A man will be imprisoned in a room with a door that's unlocked and opens inwards, as long as it does not occur to him to pull rather than push.
When is conduct a crime, and when is a crime not a crime? When Somebody Up There -- a monarch, a dictator, a Pope, a legislator -- so decrees.
I was put into jail as I was going to the shoemaker's to get a shoe which was mended. When I was let out the next morning, I proceeded to finish my errand, and, having put on my mended shoe, joined a huckleberry party, who were impatient to put themselves under my conduct; and in half an hour -- for the horse was soon tackled -- was in the midst of a huckleberry field, on one of our highest hills, two miles off, and then the State was nowhere to be seen.
Whatever is worthy to be loved for anything is worthy of preservation. A wise and dispassionate legislator, if any such should ever arise among men, will not condemn to death him who has done or is likely to do more service than injury to society. Blocks and gibbets are the nearest objects with legislators, and their business is never with hopes or with virtues.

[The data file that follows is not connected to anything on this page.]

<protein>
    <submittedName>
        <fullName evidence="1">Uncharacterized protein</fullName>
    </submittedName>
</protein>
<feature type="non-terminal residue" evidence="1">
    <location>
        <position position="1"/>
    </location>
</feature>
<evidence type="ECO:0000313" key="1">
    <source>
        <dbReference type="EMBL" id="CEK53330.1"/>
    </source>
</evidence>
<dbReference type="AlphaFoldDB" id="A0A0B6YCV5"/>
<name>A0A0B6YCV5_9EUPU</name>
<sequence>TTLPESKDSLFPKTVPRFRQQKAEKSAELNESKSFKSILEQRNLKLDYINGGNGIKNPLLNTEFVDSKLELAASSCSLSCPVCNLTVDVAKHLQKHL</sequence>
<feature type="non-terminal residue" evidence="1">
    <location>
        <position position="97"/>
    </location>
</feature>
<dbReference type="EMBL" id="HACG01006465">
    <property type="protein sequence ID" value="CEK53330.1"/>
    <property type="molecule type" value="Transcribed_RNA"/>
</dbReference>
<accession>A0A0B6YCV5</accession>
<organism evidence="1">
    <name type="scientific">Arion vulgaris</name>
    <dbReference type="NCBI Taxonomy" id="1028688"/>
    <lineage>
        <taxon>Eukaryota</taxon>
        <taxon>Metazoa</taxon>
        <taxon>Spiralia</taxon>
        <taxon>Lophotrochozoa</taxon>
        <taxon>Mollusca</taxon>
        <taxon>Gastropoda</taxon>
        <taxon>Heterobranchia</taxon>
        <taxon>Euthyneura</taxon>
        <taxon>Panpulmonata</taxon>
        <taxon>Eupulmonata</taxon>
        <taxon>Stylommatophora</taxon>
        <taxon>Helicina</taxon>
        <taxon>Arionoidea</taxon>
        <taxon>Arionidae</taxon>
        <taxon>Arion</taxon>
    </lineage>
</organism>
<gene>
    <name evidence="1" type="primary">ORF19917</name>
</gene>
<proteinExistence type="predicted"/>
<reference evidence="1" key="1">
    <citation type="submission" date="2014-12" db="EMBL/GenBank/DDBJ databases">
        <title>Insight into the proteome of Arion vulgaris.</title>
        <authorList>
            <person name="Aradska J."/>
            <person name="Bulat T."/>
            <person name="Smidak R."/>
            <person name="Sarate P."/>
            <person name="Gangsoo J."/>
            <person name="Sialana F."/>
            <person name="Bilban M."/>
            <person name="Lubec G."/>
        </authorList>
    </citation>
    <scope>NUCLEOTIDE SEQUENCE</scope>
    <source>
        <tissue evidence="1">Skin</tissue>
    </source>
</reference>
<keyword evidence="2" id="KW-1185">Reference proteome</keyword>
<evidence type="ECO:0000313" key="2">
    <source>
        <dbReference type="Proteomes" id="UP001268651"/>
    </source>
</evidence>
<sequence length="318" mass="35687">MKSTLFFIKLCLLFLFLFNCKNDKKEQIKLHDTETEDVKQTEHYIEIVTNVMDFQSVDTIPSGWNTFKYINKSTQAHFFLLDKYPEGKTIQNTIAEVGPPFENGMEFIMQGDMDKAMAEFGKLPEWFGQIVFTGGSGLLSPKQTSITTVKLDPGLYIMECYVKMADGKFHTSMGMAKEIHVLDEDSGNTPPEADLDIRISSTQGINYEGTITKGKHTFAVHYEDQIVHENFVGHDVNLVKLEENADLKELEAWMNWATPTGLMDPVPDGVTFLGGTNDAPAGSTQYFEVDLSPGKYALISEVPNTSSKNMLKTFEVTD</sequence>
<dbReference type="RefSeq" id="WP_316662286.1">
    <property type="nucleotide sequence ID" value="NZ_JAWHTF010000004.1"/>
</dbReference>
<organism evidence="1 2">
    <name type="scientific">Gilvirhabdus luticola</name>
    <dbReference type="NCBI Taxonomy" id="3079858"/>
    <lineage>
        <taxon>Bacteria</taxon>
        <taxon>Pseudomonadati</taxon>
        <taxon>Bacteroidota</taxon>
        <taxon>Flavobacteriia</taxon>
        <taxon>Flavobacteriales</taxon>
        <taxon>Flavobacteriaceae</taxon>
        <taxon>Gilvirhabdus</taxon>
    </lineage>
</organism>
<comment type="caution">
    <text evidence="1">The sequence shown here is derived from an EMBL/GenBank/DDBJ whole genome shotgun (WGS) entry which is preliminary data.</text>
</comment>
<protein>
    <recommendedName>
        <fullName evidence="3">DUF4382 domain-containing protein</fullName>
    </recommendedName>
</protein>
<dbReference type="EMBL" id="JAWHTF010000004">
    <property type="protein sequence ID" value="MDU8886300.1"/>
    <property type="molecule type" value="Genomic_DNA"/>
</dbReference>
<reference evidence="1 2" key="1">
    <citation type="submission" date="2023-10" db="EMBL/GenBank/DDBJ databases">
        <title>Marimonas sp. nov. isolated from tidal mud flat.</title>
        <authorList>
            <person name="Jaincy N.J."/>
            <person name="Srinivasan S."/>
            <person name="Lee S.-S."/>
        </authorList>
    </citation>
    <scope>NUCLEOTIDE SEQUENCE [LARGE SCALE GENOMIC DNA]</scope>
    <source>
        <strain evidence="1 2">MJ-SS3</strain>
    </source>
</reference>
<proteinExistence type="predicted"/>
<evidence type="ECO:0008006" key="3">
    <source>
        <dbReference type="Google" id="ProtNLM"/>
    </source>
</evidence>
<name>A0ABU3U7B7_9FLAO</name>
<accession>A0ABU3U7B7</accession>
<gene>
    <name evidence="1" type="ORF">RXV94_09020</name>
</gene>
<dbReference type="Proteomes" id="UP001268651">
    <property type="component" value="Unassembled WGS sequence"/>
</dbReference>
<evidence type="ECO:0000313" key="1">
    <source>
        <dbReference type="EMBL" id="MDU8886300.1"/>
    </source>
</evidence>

Justice is justice though it's always delayed and finally done only by mistake.
I don't like being famous - it is like a prison. And driving for Ferrari would make it far worse.
Society has used the juvenile courts to create a caste system where there are throw-away people.
Our task must be to free ourselves from this prison by widening our circles of compassion to embrace all living creatures and the whole of nature in its beauty.
There are only two places in the world where time takes precedence over the job to be done. School and prison.
In a civilized society, all crimes are likely to be sins, but most sins are not and ought not to be treated as crimes.
I just remember that disturbing feeling of walking into that prison, the complete loss of privacy, the complete loss of stimulation, dignity.
It is more dangerous that even a guilty person should be punished without the forms of law than that he should escape.
There is no peace because the making of peace is at least as costly as the making of war - at least as exigent, at least as disruptive, at least as liable to bring disgrace and prison and death in its wake.
What restrains us from killing is partly fear of punishment, partly moral scruple, and partly what may be described as a sense of humor.
A just chastisement may benefit a man, though it seldom does; but an unjust one changes all his blood to gall.
To my mind, to kill in war is not a whit better than to commit ordinary murder.